Bob Withey, owner and senior presenter with “Snake Tails”, is a hands-on herpetologist with almost 30 years of experience in breeding and displaying reptiles. He has been keeping reptiles for more than 50 years. Passionate about reptiles, today Bob is on a mission to demystify them and increase our understanding of their behaviours and their place in the environment.
He does this by touring throughout NSW and visiting schools, shopping centres and agricultural shows with his mobile display. “Snake Tails” individually designs its presentations to meet audience expectations, complimenting the school curriculum, but most importantly, busts the myths that surround our reptiles. “Snake Tails” encourages audience participation as a tool in this educational process with a strong conservation and environmental theme being noticeable in all presentations.
Bob has been a pioneer in the breeding industry, successfully breeding snakes and lizards in captivity. He has owned one of the largest, private collections in Australia before embracing his current role that can be summed up in our Mission Statement: “Snake Tails” will deliver a greater insight into our Australian reptiles by using a safe, interactive and mobile medium. We can demystify our reptiles and promote an understanding of their place in our environment.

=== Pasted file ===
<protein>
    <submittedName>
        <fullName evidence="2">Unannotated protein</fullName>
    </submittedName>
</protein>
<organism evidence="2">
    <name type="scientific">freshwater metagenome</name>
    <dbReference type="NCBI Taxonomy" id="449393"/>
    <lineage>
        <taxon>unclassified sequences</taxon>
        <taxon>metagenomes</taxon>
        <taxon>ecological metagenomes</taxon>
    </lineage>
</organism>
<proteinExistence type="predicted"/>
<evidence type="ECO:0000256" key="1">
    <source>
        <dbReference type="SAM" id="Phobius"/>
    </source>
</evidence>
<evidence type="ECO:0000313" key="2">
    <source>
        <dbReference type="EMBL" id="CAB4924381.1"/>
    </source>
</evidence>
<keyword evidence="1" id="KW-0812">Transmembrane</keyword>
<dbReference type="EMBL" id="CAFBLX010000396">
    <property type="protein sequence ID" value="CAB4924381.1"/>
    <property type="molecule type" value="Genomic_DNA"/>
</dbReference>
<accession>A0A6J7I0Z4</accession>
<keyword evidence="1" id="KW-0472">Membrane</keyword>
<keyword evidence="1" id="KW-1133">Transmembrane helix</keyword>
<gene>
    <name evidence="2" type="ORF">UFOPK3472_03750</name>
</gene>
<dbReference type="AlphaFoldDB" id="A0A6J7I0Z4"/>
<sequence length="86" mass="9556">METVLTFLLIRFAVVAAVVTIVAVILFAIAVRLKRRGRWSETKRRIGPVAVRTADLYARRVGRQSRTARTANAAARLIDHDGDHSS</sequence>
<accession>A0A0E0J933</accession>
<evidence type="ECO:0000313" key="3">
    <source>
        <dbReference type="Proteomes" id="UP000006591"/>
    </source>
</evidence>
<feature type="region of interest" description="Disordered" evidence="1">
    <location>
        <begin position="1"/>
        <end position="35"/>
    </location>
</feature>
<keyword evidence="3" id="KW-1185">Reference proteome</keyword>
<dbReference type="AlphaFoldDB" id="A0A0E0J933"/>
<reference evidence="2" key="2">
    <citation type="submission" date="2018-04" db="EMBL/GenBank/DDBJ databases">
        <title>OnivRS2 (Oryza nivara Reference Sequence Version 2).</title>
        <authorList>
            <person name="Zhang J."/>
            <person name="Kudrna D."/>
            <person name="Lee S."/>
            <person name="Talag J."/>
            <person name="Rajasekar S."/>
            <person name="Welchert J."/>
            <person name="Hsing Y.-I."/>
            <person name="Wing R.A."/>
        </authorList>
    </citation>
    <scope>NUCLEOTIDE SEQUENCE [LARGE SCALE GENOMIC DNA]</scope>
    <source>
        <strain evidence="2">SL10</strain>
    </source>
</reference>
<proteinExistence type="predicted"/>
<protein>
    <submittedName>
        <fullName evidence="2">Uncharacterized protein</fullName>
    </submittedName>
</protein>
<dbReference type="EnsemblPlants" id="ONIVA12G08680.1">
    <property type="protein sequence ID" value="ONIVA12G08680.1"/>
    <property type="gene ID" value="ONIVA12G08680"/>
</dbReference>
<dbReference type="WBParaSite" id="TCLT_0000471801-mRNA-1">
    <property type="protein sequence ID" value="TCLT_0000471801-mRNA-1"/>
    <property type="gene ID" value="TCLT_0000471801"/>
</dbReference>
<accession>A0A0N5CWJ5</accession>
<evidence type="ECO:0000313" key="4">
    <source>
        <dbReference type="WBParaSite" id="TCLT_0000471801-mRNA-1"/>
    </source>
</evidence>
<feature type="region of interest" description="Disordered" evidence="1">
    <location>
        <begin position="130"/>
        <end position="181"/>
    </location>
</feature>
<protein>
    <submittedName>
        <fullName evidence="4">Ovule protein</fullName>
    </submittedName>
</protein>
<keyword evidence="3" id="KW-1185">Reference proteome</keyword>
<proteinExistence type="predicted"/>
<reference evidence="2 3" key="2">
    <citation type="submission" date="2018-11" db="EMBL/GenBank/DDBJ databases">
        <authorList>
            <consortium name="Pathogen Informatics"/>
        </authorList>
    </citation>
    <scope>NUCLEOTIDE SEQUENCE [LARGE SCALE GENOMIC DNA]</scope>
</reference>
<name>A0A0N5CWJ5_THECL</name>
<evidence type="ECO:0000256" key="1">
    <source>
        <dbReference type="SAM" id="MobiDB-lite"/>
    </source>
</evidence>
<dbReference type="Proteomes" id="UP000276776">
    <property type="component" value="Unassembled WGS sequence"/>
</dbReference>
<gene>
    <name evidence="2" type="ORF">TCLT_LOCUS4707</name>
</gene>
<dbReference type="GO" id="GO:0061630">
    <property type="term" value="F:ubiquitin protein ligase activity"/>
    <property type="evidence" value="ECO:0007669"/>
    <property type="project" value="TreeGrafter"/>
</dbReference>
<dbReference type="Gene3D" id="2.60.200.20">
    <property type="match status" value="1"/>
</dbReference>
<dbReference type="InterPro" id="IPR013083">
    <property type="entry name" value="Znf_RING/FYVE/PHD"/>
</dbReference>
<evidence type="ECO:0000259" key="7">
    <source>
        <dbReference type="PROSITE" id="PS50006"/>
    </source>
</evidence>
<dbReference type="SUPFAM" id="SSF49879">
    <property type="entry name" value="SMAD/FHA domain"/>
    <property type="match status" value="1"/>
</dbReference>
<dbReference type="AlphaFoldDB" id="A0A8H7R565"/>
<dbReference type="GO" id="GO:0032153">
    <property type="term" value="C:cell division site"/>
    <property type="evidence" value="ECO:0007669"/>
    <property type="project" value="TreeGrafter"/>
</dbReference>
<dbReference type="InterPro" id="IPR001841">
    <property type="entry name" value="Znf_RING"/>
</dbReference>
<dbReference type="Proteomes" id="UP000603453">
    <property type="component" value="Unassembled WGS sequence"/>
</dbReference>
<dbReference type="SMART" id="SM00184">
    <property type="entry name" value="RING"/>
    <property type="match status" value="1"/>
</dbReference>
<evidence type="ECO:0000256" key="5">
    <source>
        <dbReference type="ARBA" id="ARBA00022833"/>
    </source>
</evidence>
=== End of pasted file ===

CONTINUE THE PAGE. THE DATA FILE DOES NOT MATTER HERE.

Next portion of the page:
He has kept reptiles from an early age – he was five when he got his first diamond python. He has been fortunate to know and work with some of the most renowned people in this field: mentored by the late Eric Worrell as a young man, Bob has been associated with the late Graeme Gow and Joe Bredle and more recently, Robbie Bredle.
During his career Bob has taken part in extensive field research in northern Australia, specifically in Queensland, the Northern Territory and Western Australia, working with snakes, lizards and crocodiles. He has made appearances on Burke’s Backyard, Animal Hospital and Totally Wild, as an expert herpetologist. And now he delivers “Snake Tails” to demystify and promote a greater understanding of our unique, Australian reptiles. After all, we live with them and they live with us – a greater understanding provides the key to a happier and safer co-existence.